Grace Mase:  2:53

This is music to my ears. Obviously, I love everything you do. And I love this story about Tiver Built being the reverse of Rivet.

Lindsay Fox: 3:01

There you go.

Grace Mase:  3:02

I think this is one thing that maybe it's a moment for us to talk about you. Clearly this path is pretty impressive journey that you were so persistent and getting 30 "No's" most of us will be like, "Alright, I'll move on to something else." But you were very focused on getting this done. And I love just conviction and passion in getting this out. And also helping home on both sides, homeowner and pro of it. As we know, we discussed this many times where there's a massive gap between what a homeowner understands, the vision that's created, to what's being actually built. And a lot of time in between there's tons of change orders. And I think this is the ultimate way to resolve this gap. But if you might just break them down, like how does this benefit homeowners? How benefits the pros?

Lindsay Fox:  3:50

I would say one analogy that I had heard from a builder recently was, you know, what do you say to a client that asks, "How much are you a square foot?" Right? So builders often get that question and I actually had a blog post that we put on my website for this particular point. And this builder had this great response like, "Well, how much is a bag of groceries?" Sort of like, we need to know what's going into that bag of groceries in order to know the price. So it is difficult to create a square footage price unless we know what the homeowner is looking to put into the bag of groceries. So when we create really great visuals in our building information software, it's not just a pretty picture, like it's an incredible picture, but it's also showing a client what it is that they can have, what the builder has priced and it creates cohesion between a design professional and a builder and then therefore their clients are satisfied though. Yep, that's it. Check the box. Moving on.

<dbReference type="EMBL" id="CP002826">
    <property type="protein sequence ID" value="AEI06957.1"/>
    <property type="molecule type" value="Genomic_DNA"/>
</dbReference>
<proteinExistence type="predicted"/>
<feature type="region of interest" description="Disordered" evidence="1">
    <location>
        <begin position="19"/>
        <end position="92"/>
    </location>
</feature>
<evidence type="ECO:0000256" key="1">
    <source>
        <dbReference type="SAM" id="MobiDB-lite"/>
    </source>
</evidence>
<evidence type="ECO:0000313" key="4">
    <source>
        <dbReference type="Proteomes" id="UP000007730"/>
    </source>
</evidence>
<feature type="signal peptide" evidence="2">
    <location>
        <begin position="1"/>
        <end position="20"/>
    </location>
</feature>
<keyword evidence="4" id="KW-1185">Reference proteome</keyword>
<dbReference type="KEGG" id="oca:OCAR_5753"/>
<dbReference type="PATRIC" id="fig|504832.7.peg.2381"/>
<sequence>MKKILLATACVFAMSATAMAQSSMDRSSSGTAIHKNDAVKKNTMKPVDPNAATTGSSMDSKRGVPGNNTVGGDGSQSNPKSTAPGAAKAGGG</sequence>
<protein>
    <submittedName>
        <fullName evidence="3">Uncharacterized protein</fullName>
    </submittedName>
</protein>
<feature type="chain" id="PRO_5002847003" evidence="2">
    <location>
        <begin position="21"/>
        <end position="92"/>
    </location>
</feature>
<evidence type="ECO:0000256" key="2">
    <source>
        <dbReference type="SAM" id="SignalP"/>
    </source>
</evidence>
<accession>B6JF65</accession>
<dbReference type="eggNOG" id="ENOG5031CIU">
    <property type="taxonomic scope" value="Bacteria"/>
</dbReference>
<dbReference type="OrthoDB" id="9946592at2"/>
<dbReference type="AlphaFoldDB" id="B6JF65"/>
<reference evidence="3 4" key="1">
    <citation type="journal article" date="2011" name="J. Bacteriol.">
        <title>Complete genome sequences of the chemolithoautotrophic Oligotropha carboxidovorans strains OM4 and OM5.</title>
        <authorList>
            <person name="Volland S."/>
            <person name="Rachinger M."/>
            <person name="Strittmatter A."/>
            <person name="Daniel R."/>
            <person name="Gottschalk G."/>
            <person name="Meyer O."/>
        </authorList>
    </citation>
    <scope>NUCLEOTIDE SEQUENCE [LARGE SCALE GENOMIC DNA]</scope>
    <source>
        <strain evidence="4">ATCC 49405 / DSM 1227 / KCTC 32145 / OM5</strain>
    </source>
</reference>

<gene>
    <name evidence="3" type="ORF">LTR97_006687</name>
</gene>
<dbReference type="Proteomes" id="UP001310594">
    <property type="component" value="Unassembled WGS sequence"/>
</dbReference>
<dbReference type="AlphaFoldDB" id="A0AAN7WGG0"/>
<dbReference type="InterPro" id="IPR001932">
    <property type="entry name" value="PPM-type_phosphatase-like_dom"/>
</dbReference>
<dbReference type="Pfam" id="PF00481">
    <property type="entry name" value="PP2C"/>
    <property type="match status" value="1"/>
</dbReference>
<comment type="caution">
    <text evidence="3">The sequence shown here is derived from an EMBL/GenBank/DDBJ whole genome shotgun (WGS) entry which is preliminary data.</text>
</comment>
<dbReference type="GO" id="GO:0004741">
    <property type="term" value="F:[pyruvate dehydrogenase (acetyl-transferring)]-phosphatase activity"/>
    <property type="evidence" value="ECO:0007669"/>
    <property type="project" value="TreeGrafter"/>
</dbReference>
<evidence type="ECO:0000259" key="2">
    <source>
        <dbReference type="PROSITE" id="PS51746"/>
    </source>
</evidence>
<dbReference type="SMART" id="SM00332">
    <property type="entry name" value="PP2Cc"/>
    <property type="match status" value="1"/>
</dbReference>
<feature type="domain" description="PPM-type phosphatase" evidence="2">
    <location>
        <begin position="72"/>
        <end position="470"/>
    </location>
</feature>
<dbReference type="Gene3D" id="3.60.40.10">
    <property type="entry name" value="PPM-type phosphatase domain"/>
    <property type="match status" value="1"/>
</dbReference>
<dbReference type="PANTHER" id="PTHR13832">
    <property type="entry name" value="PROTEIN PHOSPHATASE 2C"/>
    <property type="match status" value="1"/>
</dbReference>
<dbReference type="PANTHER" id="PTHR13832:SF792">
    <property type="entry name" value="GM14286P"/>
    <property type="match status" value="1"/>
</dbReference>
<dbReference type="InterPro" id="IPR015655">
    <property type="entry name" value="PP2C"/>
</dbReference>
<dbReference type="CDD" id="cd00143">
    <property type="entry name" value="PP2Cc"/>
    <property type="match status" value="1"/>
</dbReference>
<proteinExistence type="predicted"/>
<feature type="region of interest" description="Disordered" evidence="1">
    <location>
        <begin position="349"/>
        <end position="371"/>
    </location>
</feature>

Grace Mase:  4:51

You want to be on the same page ultimately.

Lindsay Fox:  4:53

Right, it sets really high quality expectations. Like you know what you're going to get out of it, your builder, you can be grateful to your design professional that they've successfully executed your design intent. And they're no longer just showing you tiny samples and telling you to imagine it. It's right there. It's the photorealistic rendering from the same file that's creating your construction documents. So there's consistency. So you know that your picture is going to match the documents that the builder has in the field.

Grace Mase:  5:24

And at any point, as we all know, the planning phase is so critical if you can plan well, and there'll be less change orders, lists, and decisions need to be made further down the project where the budget may be inflated down the path.